2021 could be shaping up to be one of the driest years yet for the province.
Former Environment Canada meteorologist Robert Paola told 680 CJOB that other years have seen similar dry spells, but 2021’s hot temperatures in Manitoba have been anything but normal.
“Your average for Winnipeg is about 13 days of 30 C or more per year we’ve already had 16 and we still have the rest of July and August to go through.”
He tweeted the city’s forecast, noting that we have not seen a steady rainfall for a month now.
Paola says June rainfalls have been steadily dropping off within the past few years
“June traditionally has been our wettest month on average with almost 100 mm of average rainfall for the month,” Paola said.
He says the early rainfalls just haven’t been materializing the way they normally would have in our climate.
Paola tweeted the outlook maps and mentioned how this is going to be hard on the agriculture industry.
This means that farmers are struggling. Agriculture critic Diljeet Brar announced in a press conference that farmers are reaching out to the government for assistance, but their calls are not being answered and now they are having to make some tough decisions.
“They are struggling to maintain their cattle, many of them, they’re thinking of selling their cattle, they are being forced to make such tough choices.”
Opposition Leader Wab Kinew is calling upon to government to take action to help the farmers during this dry time.
“There’s just a severe lack of rain. We’ve seen drought conditions throughout most of Manitoba, really hot summer and so producers are really starting to feel that,”
“With so many farmers saying that they’re really worried about whether they are going to be able to make it through this year, it’s time for the government to take action. It’s time for the government to step up and ensure these producers are going to get the support that they need,” he added.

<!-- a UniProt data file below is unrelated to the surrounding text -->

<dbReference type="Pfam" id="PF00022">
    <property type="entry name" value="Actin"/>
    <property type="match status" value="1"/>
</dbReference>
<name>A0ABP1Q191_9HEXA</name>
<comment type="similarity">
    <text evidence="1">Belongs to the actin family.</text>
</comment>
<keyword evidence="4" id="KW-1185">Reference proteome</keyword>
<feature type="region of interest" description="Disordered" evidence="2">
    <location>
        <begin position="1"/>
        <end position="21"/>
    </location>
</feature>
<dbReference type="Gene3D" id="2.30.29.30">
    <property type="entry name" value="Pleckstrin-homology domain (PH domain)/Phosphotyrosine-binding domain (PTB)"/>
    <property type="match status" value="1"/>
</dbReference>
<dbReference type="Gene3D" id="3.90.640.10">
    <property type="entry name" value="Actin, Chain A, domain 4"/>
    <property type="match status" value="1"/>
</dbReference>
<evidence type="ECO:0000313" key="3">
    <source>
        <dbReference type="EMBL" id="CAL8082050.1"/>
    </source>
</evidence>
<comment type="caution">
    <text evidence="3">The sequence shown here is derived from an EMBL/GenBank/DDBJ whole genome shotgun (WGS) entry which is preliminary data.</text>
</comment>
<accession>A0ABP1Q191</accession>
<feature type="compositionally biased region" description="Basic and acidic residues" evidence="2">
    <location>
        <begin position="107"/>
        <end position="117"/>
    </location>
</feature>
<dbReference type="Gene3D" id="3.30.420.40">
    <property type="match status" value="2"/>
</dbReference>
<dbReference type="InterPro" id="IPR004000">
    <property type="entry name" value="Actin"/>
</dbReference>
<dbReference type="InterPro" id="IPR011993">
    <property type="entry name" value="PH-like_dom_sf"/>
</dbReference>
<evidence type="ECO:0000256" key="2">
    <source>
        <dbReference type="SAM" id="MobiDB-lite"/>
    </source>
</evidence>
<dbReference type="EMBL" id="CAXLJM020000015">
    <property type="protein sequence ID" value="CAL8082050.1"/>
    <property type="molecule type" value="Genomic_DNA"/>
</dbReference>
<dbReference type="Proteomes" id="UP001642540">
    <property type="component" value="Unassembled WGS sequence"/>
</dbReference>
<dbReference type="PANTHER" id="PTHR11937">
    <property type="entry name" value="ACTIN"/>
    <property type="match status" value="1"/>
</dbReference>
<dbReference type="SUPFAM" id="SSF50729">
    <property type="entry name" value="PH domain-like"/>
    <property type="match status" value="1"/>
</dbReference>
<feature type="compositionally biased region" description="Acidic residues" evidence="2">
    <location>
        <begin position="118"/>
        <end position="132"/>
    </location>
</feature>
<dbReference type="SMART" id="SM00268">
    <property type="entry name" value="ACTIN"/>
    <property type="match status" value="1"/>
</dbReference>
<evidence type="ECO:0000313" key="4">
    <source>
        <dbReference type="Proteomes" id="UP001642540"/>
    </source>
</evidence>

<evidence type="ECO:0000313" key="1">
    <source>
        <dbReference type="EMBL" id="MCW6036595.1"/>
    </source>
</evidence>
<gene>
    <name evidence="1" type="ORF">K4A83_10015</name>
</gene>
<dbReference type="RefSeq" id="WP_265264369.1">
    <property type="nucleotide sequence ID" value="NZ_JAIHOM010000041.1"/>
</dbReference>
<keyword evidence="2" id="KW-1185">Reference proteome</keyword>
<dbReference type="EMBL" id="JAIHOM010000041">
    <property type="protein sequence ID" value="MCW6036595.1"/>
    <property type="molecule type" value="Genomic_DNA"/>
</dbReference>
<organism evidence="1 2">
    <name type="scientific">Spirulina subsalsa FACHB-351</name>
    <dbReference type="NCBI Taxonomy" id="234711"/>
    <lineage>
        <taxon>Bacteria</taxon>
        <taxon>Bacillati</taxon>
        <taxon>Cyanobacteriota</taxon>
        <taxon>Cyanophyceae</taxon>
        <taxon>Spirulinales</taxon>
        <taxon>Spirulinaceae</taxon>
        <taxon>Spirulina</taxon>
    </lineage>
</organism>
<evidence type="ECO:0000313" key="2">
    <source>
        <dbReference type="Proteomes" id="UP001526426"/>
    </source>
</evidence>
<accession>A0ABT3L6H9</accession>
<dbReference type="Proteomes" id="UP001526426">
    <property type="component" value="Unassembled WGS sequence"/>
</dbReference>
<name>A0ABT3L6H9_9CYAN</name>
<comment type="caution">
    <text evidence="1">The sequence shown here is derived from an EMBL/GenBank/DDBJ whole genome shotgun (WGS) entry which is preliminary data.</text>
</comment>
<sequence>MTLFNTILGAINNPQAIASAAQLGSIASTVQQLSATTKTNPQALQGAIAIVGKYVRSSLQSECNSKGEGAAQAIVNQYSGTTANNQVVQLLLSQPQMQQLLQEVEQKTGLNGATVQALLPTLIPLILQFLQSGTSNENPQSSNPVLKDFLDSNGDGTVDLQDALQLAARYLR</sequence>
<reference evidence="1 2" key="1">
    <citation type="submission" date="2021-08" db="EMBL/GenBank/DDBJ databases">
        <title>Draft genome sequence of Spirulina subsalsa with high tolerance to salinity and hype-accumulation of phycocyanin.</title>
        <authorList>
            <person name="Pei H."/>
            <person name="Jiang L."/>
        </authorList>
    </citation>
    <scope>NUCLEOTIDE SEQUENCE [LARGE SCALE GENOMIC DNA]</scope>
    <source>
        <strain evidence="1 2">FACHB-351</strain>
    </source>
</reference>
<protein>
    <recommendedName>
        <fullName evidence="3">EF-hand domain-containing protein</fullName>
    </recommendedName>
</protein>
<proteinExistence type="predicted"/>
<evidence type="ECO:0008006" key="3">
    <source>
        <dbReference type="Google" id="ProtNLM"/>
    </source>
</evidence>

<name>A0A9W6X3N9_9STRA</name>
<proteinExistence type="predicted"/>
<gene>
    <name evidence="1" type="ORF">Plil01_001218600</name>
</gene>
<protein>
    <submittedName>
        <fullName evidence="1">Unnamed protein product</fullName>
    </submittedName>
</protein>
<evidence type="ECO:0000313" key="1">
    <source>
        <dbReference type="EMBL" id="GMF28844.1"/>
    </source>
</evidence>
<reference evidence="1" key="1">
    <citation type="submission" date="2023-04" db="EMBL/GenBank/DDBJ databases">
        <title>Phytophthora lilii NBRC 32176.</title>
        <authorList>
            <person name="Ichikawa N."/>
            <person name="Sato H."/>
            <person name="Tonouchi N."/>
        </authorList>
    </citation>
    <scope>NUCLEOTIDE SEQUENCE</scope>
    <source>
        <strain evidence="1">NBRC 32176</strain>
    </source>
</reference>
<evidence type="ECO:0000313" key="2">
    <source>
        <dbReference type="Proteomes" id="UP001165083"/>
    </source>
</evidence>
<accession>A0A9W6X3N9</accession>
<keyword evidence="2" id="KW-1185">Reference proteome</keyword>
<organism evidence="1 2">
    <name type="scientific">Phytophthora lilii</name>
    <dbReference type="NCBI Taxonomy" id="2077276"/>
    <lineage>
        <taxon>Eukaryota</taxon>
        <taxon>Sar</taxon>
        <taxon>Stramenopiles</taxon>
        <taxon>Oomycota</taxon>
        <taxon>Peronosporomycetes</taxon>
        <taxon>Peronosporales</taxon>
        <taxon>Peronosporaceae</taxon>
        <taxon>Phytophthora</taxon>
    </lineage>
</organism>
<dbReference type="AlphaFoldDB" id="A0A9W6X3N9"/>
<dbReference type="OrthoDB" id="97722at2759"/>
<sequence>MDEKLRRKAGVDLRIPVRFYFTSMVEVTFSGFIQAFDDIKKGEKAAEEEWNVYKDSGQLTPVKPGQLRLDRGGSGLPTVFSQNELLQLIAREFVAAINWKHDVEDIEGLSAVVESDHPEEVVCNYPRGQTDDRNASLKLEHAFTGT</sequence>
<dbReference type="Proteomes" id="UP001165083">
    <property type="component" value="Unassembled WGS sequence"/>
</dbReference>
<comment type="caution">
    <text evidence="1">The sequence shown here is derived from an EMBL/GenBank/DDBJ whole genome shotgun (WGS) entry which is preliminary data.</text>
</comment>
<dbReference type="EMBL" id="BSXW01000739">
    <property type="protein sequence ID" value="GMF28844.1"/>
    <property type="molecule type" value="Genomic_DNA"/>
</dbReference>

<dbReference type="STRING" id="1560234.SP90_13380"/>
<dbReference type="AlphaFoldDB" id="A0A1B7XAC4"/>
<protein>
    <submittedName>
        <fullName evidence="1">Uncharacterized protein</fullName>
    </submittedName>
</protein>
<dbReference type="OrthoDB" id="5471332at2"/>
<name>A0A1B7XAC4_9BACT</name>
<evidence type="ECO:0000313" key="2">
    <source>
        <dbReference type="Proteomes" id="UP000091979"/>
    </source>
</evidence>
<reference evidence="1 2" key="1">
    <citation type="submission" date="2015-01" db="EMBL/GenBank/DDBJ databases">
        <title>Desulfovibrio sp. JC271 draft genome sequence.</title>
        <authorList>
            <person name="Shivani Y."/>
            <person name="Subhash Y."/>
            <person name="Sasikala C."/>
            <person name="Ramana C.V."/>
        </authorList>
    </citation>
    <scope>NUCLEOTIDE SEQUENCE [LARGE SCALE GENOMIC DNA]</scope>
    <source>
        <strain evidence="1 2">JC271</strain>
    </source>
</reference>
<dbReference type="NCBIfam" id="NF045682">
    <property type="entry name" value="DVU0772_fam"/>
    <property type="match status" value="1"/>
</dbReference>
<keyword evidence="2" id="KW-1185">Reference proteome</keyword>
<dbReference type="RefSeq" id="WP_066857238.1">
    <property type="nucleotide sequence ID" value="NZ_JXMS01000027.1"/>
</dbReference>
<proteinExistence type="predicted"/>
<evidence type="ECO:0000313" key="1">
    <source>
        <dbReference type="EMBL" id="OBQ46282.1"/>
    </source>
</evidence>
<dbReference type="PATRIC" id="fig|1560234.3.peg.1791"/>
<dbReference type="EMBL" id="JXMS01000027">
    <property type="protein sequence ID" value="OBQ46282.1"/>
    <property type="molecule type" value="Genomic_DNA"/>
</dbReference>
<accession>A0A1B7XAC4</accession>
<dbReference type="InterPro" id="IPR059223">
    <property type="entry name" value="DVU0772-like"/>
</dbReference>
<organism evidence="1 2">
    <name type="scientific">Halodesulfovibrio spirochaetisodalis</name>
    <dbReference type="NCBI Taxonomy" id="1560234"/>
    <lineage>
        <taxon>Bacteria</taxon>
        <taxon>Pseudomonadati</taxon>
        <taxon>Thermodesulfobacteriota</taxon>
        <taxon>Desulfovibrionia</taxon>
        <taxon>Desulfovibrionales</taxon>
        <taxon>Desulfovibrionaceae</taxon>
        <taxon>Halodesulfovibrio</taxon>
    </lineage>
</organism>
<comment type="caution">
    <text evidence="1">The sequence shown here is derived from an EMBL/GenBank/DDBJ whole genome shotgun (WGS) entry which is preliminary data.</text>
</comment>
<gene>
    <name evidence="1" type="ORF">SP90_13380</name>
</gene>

Both Kinew and Brar are calling on the government to suspend increases to Crown land leases and ensure the agri-stability program compensates losses.
Caring for your lawn during dry Manitoba conditions
The farmers are feeling the sting of this drought, but Manitoba residents may have noticed their own front lawns have become more crunchy than desired, while the ground around may be showing some cracks.
“The lawn around your house is very expensive to replace and we’re getting to the point where they are dry enough that we will see a lot of them maybe die off,” said Dave Hinton, president of Weed Man, “or at least thin out to such an extent that the leaves are just going to take over.”
It may be tempting to water your poor parched lawn or plants in such desert-like conditions but you may not want to do that unless you have enough water to get the job done as plants heavily rely on the moisture in the soil which is hard to obtain right now.
“When you’re watering, you certainly don’t want to give it a little bit of a dribble because that’s almost making it worse, because then the roots of the plants stay up at the surface,” said home economist Getty Stewart.
“The goal should be to try to get the roots to grow long and deep and to search out the groundwater. So regular watering is key, but you also want to make sure you are giving it enough water at the same time to make it worthwhile.”